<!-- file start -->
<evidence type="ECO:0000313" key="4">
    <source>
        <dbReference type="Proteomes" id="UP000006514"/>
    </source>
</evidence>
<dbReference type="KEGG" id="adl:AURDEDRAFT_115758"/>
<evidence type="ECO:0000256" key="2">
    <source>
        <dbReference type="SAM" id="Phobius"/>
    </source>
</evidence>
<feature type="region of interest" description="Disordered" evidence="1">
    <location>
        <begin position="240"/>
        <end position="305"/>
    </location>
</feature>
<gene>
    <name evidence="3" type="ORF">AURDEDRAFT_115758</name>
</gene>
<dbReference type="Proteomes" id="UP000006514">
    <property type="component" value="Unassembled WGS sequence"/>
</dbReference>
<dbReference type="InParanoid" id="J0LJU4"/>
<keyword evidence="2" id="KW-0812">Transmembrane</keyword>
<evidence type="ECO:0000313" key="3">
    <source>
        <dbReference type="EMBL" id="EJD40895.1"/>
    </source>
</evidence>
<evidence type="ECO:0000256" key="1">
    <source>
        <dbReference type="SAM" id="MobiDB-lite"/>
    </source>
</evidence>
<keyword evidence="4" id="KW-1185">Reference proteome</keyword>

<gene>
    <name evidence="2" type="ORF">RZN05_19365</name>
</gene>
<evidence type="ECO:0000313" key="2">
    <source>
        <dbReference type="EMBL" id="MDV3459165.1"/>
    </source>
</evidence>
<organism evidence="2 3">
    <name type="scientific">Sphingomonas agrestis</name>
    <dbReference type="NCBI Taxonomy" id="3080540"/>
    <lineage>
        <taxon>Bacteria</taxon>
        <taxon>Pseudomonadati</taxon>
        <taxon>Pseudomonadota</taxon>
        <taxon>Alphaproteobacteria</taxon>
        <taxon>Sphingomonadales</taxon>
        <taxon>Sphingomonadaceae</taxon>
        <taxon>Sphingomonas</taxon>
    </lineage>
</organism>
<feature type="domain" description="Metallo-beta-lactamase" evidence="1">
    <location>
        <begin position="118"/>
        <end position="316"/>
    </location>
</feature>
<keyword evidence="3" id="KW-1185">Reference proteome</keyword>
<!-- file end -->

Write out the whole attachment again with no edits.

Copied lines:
<evidence type="ECO:0000313" key="4">
    <source>
        <dbReference type="Proteomes" id="UP000006514"/>
    </source>
</evidence>
<dbReference type="KEGG" id="adl:AURDEDRAFT_115758"/>
<evidence type="ECO:0000256" key="2">
    <source>
        <dbReference type="SAM" id="Phobius"/>
    </source>
</evidence>
<feature type="region of interest" description="Disordered" evidence="1">
    <location>
        <begin position="240"/>
        <end position="305"/>
    </location>
</feature>
<gene>
    <name evidence="3" type="ORF">AURDEDRAFT_115758</name>
</gene>
<dbReference type="Proteomes" id="UP000006514">
    <property type="component" value="Unassembled WGS sequence"/>
</dbReference>
<dbReference type="InParanoid" id="J0LJU4"/>
<keyword evidence="2" id="KW-0812">Transmembrane</keyword>
<evidence type="ECO:0000313" key="3">
    <source>
        <dbReference type="EMBL" id="EJD40895.1"/>
    </source>
</evidence>
<evidence type="ECO:0000256" key="1">
    <source>
        <dbReference type="SAM" id="MobiDB-lite"/>
    </source>
</evidence>
<keyword evidence="4" id="KW-1185">Reference proteome</keyword>

<gene>
    <name evidence="2" type="ORF">RZN05_19365</name>
</gene>
<evidence type="ECO:0000313" key="2">
    <source>
        <dbReference type="EMBL" id="MDV3459165.1"/>
    </source>
</evidence>
<organism evidence="2 3">
    <name type="scientific">Sphingomonas agrestis</name>
    <dbReference type="NCBI Taxonomy" id="3080540"/>
    <lineage>
        <taxon>Bacteria</taxon>
        <taxon>Pseudomonadati</taxon>
        <taxon>Pseudomonadota</taxon>
        <taxon>Alphaproteobacteria</taxon>
        <taxon>Sphingomonadales</taxon>
        <taxon>Sphingomonadaceae</taxon>
        <taxon>Sphingomonas</taxon>
    </lineage>
</organism>
<feature type="domain" description="Metallo-beta-lactamase" evidence="1">
    <location>
        <begin position="118"/>
        <end position="316"/>
    </location>
</feature>
<keyword evidence="3" id="KW-1185">Reference proteome</keyword>